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Why some tap water in Roseville is coming out with a green tint

The city of Roseville said the water discoloration is purely an esthetics issue and the water is safe to drink.

SACRAMENTO, Calif. — Since Thursday, people living in Roseville have reported seeing a green or yellow tint to their tap water. This comes after that bomb cyclone storm northern California experienced only a week before.

The storm sent a lot of water into the Folsom Reservoir, a full 15 feet in a 24 hour period. The same body of water that the city of Roseville pulls their water from.

“Essentially what we saw was over 200 days of no measurable precipitation in the area and then we had a sudden, very significant, very historic storm that took all of that organic manner that was up in the upper watershed and basically moved that organic matter into the Folsom Reservoir," Sean Bigley, the assistant environmental utilities director for the City of Roseville said.

A few days later, people reported noticing a green tint to their tap water. 

One commenter on the city’s utilities Facebook page posted a photo on Saturday of what her child’s bath looked like with a green tint. She also shared a photo showing leftover silt in the tub from the night before.

"What customers were seeing were either green coloration of the water, a slight coloration, as well as some brown coloration and that, it’s really a result of that organic matter that was washed suddenly into Folsom Reservoir," he said. 

Bigley said that’s because Roseville’s water treatment plants don’t have the technology to treat discoloration, although that is something they're now looking into.

"We’ve always had very clear water and we’ve never had to have technology to treat color issues until now,” he said. 

The City of Roseville Utilities Department said they are getting very close to this issue being resolved, with the number of customer calls dropping on Monday, complaining over discolored tap water. Between Thursday and Sunday, they received about 200 calls from customers about the issue. They serve more than 146,000 customers across Roseville. They want everyone in Roseville to know the water is safe to drink.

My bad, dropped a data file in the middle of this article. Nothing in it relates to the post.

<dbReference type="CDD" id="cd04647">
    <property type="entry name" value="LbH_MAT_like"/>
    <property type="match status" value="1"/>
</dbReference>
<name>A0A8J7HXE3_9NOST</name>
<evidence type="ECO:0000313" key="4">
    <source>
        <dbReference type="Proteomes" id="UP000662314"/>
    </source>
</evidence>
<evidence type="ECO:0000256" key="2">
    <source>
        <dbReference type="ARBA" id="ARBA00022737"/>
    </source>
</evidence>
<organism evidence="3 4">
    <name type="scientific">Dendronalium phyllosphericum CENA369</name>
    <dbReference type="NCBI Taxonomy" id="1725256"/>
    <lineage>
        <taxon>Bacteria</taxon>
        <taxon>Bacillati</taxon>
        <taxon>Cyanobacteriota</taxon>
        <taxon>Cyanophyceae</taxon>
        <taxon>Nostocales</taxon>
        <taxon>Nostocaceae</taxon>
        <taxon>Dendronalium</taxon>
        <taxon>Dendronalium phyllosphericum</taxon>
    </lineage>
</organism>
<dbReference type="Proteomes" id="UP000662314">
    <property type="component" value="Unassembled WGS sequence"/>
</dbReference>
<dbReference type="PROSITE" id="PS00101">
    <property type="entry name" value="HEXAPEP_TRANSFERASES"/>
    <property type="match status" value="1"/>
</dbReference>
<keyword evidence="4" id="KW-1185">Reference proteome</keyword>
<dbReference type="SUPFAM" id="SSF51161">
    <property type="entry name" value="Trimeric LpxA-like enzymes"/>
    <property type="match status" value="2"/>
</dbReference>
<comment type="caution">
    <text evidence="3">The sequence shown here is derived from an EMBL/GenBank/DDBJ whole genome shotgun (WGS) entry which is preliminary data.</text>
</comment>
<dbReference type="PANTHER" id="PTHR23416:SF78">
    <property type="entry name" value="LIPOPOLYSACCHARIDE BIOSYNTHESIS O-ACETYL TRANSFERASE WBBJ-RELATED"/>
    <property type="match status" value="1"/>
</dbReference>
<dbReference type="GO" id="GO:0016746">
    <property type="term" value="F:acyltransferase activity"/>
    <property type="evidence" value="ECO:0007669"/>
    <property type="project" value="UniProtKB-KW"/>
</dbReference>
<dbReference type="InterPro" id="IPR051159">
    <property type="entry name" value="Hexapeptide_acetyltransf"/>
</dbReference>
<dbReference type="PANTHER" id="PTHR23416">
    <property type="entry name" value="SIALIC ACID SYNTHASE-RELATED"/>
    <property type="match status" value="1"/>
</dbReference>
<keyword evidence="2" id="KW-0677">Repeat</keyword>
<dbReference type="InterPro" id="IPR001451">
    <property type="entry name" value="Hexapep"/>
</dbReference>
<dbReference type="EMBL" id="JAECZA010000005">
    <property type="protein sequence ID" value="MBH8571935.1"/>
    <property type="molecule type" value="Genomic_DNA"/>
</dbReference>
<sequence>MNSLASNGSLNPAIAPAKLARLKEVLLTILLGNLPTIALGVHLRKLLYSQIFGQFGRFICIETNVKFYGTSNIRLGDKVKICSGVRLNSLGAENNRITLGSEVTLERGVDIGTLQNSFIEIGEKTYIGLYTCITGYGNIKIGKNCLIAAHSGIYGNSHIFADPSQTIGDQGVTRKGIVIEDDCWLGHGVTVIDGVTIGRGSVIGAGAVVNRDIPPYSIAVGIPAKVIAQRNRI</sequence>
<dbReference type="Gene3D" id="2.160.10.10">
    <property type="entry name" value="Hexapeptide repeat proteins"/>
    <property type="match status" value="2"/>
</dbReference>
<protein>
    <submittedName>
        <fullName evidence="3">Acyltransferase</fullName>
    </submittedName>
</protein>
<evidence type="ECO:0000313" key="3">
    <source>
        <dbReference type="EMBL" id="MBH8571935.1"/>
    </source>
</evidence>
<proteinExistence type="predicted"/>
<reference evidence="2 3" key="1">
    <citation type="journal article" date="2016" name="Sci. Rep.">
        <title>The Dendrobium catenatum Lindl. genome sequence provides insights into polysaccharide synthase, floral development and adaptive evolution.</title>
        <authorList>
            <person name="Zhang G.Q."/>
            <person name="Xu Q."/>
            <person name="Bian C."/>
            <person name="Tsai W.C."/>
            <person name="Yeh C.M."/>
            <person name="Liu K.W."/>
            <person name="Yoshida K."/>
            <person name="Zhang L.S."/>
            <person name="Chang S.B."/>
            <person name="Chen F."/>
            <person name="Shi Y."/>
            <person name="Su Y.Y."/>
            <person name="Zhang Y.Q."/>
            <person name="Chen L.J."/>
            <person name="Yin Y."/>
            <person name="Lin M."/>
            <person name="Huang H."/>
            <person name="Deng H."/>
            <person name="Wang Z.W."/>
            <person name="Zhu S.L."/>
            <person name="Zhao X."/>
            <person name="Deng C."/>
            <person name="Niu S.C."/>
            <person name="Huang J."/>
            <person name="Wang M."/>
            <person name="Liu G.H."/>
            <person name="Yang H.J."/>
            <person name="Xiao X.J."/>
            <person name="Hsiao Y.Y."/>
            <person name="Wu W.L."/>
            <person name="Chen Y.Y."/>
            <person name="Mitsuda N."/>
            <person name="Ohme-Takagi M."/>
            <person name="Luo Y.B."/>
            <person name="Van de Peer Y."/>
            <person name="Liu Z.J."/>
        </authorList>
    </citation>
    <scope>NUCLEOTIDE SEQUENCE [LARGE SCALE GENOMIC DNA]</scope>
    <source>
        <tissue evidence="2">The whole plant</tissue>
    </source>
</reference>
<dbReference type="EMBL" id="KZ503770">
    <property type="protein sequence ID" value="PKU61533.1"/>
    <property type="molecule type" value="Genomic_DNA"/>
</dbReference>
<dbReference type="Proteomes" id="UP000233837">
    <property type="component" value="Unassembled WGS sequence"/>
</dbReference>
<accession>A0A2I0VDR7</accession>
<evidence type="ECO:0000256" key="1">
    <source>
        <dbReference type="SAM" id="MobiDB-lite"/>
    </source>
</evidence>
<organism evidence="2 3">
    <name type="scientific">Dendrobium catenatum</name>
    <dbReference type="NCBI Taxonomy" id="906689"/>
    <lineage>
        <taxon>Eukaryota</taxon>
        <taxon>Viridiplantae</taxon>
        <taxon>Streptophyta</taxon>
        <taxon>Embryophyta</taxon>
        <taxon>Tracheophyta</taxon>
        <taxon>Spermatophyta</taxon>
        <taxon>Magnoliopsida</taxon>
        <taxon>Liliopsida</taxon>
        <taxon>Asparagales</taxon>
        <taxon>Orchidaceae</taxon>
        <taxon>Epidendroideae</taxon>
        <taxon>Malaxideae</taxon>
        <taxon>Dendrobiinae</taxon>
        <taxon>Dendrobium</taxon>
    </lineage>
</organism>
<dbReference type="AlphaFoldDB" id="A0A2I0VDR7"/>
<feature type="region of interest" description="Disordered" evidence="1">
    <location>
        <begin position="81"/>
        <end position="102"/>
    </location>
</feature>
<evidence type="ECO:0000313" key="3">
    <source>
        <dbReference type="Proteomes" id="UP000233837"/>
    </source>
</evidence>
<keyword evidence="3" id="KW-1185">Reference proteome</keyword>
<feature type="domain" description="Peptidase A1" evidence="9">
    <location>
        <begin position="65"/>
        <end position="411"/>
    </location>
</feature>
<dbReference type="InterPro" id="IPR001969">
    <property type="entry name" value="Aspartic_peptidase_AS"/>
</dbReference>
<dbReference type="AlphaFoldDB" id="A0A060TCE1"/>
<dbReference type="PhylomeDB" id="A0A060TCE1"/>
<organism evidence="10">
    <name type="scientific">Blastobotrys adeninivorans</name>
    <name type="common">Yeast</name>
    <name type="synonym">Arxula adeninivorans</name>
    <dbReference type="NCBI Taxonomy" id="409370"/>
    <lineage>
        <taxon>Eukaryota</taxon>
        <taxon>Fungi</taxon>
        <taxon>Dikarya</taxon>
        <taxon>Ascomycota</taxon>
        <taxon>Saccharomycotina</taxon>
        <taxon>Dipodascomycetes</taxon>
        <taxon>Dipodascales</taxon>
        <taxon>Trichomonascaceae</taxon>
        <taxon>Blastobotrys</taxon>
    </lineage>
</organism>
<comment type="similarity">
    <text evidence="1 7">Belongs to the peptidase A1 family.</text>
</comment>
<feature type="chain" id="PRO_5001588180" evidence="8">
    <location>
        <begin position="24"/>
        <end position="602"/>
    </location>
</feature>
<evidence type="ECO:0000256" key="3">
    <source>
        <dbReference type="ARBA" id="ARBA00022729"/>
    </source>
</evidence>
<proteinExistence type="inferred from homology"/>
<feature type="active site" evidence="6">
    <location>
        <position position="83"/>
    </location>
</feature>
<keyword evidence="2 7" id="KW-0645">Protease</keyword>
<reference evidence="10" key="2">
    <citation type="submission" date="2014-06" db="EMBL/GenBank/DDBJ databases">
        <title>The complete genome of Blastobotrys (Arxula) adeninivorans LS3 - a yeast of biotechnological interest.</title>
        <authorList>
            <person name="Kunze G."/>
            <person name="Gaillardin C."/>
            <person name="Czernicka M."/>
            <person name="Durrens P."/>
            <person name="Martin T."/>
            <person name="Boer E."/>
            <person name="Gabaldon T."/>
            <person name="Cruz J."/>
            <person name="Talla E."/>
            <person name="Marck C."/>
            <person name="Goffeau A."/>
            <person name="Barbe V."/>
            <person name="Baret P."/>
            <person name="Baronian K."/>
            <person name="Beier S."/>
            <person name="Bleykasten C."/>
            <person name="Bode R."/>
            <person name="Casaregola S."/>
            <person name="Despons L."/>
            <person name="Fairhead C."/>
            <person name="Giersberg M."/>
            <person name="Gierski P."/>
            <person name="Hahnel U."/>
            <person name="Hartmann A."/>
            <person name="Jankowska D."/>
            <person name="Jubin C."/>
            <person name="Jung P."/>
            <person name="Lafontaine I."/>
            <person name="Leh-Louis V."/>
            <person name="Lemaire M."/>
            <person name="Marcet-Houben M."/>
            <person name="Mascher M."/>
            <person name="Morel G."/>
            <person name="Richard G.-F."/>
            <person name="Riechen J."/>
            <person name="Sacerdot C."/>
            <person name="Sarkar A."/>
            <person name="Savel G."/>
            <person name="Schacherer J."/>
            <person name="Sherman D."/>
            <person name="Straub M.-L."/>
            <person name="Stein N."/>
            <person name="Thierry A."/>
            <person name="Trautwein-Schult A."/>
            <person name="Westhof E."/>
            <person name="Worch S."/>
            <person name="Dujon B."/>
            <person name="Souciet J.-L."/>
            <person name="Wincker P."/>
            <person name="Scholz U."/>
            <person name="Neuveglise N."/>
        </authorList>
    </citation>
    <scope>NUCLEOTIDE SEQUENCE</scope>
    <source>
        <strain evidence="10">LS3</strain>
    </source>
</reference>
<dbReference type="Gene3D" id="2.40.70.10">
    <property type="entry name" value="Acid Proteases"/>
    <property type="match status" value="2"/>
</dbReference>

"It's purely an esthetic issue, the water meets all drinking quality standards that we're required to meet and so it's absolutely safe to drink and to use," Bigley said.

And there’s some evidence, Roseville might not be the only city dealing with this issue. ABC10 also got a number of emails from families of Folsom State Prison inmates saying the same thing. 

“He called me and he was like oh don’t worry but the water is coming out like brownish greyish," Marilyn Chavez, the sister of an inmate at the Folsom State Prison said.

Chavez says her brother Juan, who has been staying at this prison for about three months now, called her about this issue on Friday, saying the discoloration was in the water used for everything from drinking to showering, doing laundry – and even cooking. 

"I’m very concerned about his health because with everything going on adding this, I don’t want him to get any bacteria from the water," she said.

ABC10 also reached out to the California Department of Corrections and Rehabilitation about this issue and they confirmed this water discoloration has been reported in some areas of Folsom State Prison and California State Prison, Sacramento. They believe it is also because of the heavy rainfall from last week. 

But they say, based on regular testing being conducted, the water is safe to drink and the color is currently improving. 

Watch more ABC10: Covered California | How low-income Californians can get health insurance

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